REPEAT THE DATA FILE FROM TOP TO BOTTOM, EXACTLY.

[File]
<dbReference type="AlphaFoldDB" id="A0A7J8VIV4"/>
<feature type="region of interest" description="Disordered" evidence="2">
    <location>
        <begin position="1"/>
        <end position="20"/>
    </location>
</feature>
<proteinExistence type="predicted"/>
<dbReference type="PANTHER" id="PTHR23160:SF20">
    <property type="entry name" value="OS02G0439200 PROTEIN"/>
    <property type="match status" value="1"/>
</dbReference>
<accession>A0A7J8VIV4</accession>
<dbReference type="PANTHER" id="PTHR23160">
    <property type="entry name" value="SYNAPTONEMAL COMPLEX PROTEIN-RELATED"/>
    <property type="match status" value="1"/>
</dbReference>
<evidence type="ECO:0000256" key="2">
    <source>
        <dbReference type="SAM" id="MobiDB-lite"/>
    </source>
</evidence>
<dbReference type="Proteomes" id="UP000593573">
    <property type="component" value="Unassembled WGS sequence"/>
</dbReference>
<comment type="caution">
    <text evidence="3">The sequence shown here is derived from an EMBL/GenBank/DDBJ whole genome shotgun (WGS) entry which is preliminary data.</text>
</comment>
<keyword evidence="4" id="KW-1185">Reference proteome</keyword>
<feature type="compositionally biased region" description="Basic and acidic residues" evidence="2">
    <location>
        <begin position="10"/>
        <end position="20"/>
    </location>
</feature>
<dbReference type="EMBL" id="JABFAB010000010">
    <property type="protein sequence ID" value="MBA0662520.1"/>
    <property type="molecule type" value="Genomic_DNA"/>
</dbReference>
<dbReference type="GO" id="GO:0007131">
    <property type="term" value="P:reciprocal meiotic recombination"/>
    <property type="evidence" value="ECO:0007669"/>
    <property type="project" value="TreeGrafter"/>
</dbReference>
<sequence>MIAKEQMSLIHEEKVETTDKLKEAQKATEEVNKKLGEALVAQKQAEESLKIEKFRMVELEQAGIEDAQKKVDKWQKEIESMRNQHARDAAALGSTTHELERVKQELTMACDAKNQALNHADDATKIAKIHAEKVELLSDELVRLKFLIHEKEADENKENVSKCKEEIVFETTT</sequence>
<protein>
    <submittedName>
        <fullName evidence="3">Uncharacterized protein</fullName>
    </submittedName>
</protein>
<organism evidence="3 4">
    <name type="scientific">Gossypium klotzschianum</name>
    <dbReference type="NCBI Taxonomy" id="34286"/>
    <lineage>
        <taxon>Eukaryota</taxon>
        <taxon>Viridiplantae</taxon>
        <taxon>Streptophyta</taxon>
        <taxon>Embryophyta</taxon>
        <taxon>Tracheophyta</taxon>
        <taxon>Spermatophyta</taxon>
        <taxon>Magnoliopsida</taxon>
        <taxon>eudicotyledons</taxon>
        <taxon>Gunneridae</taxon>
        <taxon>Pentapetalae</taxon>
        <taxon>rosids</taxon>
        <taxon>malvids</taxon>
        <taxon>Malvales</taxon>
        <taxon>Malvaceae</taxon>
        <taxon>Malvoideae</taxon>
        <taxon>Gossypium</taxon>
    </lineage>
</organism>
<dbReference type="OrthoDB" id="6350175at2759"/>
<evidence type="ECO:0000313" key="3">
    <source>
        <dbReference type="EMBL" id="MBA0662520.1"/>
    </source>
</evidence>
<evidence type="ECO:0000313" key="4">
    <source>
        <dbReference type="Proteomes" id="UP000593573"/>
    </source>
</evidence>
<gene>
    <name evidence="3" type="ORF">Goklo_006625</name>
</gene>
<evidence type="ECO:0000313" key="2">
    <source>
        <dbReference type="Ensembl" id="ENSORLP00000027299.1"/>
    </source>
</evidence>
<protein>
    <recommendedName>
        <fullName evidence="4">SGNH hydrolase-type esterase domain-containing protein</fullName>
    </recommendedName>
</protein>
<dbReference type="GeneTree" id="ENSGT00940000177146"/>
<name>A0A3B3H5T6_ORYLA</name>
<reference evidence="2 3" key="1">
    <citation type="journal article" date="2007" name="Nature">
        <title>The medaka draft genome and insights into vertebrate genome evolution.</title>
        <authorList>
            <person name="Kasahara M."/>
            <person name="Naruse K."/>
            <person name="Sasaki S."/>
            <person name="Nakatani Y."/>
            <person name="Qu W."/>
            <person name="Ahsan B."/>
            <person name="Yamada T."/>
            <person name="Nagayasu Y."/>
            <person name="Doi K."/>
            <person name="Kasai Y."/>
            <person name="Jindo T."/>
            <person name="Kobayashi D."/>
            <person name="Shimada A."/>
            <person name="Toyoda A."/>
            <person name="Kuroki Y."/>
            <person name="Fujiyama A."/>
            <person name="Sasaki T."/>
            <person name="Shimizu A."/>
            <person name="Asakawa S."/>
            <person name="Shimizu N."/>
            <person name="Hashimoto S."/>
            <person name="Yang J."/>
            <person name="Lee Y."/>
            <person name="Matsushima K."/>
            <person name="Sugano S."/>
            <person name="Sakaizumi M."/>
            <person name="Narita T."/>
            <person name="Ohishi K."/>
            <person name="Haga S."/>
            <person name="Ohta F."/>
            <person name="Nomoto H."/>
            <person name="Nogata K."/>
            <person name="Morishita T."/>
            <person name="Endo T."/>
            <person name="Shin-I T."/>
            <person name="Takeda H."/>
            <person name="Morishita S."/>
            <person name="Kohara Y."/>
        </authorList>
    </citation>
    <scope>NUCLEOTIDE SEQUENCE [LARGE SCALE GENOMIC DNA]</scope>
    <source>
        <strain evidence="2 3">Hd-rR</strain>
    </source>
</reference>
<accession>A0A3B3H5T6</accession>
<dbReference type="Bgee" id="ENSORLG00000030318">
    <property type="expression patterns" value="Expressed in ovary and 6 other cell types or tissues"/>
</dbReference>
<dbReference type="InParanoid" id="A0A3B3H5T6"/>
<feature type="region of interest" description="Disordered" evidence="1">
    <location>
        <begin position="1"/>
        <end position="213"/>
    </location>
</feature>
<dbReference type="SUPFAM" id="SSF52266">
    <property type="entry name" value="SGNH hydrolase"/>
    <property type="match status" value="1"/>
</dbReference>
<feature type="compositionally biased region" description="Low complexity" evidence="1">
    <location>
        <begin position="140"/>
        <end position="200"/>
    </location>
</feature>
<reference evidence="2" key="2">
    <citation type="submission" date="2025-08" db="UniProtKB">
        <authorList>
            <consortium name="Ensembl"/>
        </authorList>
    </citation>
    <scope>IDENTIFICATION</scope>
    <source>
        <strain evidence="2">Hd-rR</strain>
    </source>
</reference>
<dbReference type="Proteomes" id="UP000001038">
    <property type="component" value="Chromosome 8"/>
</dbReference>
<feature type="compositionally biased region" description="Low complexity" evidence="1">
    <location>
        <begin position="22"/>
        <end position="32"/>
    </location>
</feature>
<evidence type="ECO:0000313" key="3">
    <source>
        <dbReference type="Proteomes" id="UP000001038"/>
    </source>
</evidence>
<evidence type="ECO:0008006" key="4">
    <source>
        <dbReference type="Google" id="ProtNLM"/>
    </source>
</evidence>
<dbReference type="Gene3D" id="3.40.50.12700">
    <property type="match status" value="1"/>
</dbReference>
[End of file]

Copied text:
<dbReference type="AlphaFoldDB" id="A0A7J8VIV4"/>
<feature type="region of interest" description="Disordered" evidence="2">
    <location>
        <begin position="1"/>
        <end position="20"/>
    </location>
</feature>
<proteinExistence type="predicted"/>
<dbReference type="PANTHER" id="PTHR23160:SF20">
    <property type="entry name" value="OS02G0439200 PROTEIN"/>
    <property type="match status" value="1"/>
</dbReference>
<accession>A0A7J8VIV4</accession>
<dbReference type="PANTHER" id="PTHR23160">
    <property type="entry name" value="SYNAPTONEMAL COMPLEX PROTEIN-RELATED"/>
    <property type="match status" value="1"/>
</dbReference>
<evidence type="ECO:0000256" key="2">
    <source>
        <dbReference type="SAM" id="MobiDB-lite"/>
    </source>
</evidence>
<dbReference type="Proteomes" id="UP000593573">
    <property type="component" value="Unassembled WGS sequence"/>
</dbReference>
<comment type="caution">
    <text evidence="3">The sequence shown here is derived from an EMBL/GenBank/DDBJ whole genome shotgun (WGS) entry which is preliminary data.</text>
</comment>
<keyword evidence="4" id="KW-1185">Reference proteome</keyword>
<feature type="compositionally biased region" description="Basic and acidic residues" evidence="2">
    <location>
        <begin position="10"/>
        <end position="20"/>
    </location>
</feature>
<dbReference type="EMBL" id="JABFAB010000010">
    <property type="protein sequence ID" value="MBA0662520.1"/>
    <property type="molecule type" value="Genomic_DNA"/>
</dbReference>
<dbReference type="GO" id="GO:0007131">
    <property type="term" value="P:reciprocal meiotic recombination"/>
    <property type="evidence" value="ECO:0007669"/>
    <property type="project" value="TreeGrafter"/>
</dbReference>
<sequence>MIAKEQMSLIHEEKVETTDKLKEAQKATEEVNKKLGEALVAQKQAEESLKIEKFRMVELEQAGIEDAQKKVDKWQKEIESMRNQHARDAAALGSTTHELERVKQELTMACDAKNQALNHADDATKIAKIHAEKVELLSDELVRLKFLIHEKEADENKENVSKCKEEIVFETTT</sequence>
<protein>
    <submittedName>
        <fullName evidence="3">Uncharacterized protein</fullName>
    </submittedName>
</protein>
<organism evidence="3 4">
    <name type="scientific">Gossypium klotzschianum</name>
    <dbReference type="NCBI Taxonomy" id="34286"/>
    <lineage>
        <taxon>Eukaryota</taxon>
        <taxon>Viridiplantae</taxon>
        <taxon>Streptophyta</taxon>
        <taxon>Embryophyta</taxon>
        <taxon>Tracheophyta</taxon>
        <taxon>Spermatophyta</taxon>
        <taxon>Magnoliopsida</taxon>
        <taxon>eudicotyledons</taxon>
        <taxon>Gunneridae</taxon>
        <taxon>Pentapetalae</taxon>
        <taxon>rosids</taxon>
        <taxon>malvids</taxon>
        <taxon>Malvales</taxon>
        <taxon>Malvaceae</taxon>
        <taxon>Malvoideae</taxon>
        <taxon>Gossypium</taxon>
    </lineage>
</organism>
<dbReference type="OrthoDB" id="6350175at2759"/>
<evidence type="ECO:0000313" key="3">
    <source>
        <dbReference type="EMBL" id="MBA0662520.1"/>
    </source>
</evidence>
<evidence type="ECO:0000313" key="4">
    <source>
        <dbReference type="Proteomes" id="UP000593573"/>
    </source>
</evidence>
<gene>
    <name evidence="3" type="ORF">Goklo_006625</name>
</gene>
<evidence type="ECO:0000313" key="2">
    <source>
        <dbReference type="Ensembl" id="ENSORLP00000027299.1"/>
    </source>
</evidence>
<protein>
    <recommendedName>
        <fullName evidence="4">SGNH hydrolase-type esterase domain-containing protein</fullName>
    </recommendedName>
</protein>
<dbReference type="GeneTree" id="ENSGT00940000177146"/>
<name>A0A3B3H5T6_ORYLA</name>
<reference evidence="2 3" key="1">
    <citation type="journal article" date="2007" name="Nature">
        <title>The medaka draft genome and insights into vertebrate genome evolution.</title>
        <authorList>
            <person name="Kasahara M."/>
            <person name="Naruse K."/>
            <person name="Sasaki S."/>
            <person name="Nakatani Y."/>
            <person name="Qu W."/>
            <person name="Ahsan B."/>
            <person name="Yamada T."/>
            <person name="Nagayasu Y."/>
            <person name="Doi K."/>
            <person name="Kasai Y."/>
            <person name="Jindo T."/>
            <person name="Kobayashi D."/>
            <person name="Shimada A."/>
            <person name="Toyoda A."/>
            <person name="Kuroki Y."/>
            <person name="Fujiyama A."/>
            <person name="Sasaki T."/>
            <person name="Shimizu A."/>
            <person name="Asakawa S."/>
            <person name="Shimizu N."/>
            <person name="Hashimoto S."/>
            <person name="Yang J."/>
            <person name="Lee Y."/>
            <person name="Matsushima K."/>
            <person name="Sugano S."/>
            <person name="Sakaizumi M."/>
            <person name="Narita T."/>
            <person name="Ohishi K."/>
            <person name="Haga S."/>
            <person name="Ohta F."/>
            <person name="Nomoto H."/>
            <person name="Nogata K."/>
            <person name="Morishita T."/>
            <person name="Endo T."/>
            <person name="Shin-I T."/>
            <person name="Takeda H."/>
            <person name="Morishita S."/>
            <person name="Kohara Y."/>
        </authorList>
    </citation>
    <scope>NUCLEOTIDE SEQUENCE [LARGE SCALE GENOMIC DNA]</scope>
    <source>
        <strain evidence="2 3">Hd-rR</strain>
    </source>
</reference>
<accession>A0A3B3H5T6</accession>
<dbReference type="Bgee" id="ENSORLG00000030318">
    <property type="expression patterns" value="Expressed in ovary and 6 other cell types or tissues"/>
</dbReference>
<dbReference type="InParanoid" id="A0A3B3H5T6"/>
<feature type="region of interest" description="Disordered" evidence="1">
    <location>
        <begin position="1"/>
        <end position="213"/>
    </location>
</feature>
<dbReference type="SUPFAM" id="SSF52266">
    <property type="entry name" value="SGNH hydrolase"/>
    <property type="match status" value="1"/>
</dbReference>
<feature type="compositionally biased region" description="Low complexity" evidence="1">
    <location>
        <begin position="140"/>
        <end position="200"/>
    </location>
</feature>
<reference evidence="2" key="2">
    <citation type="submission" date="2025-08" db="UniProtKB">
        <authorList>
            <consortium name="Ensembl"/>
        </authorList>
    </citation>
    <scope>IDENTIFICATION</scope>
    <source>
        <strain evidence="2">Hd-rR</strain>
    </source>
</reference>
<dbReference type="Proteomes" id="UP000001038">
    <property type="component" value="Chromosome 8"/>
</dbReference>
<feature type="compositionally biased region" description="Low complexity" evidence="1">
    <location>
        <begin position="22"/>
        <end position="32"/>
    </location>
</feature>
<evidence type="ECO:0000313" key="3">
    <source>
        <dbReference type="Proteomes" id="UP000001038"/>
    </source>
</evidence>
<evidence type="ECO:0008006" key="4">
    <source>
        <dbReference type="Google" id="ProtNLM"/>
    </source>
</evidence>
<dbReference type="Gene3D" id="3.40.50.12700">
    <property type="match status" value="1"/>
</dbReference>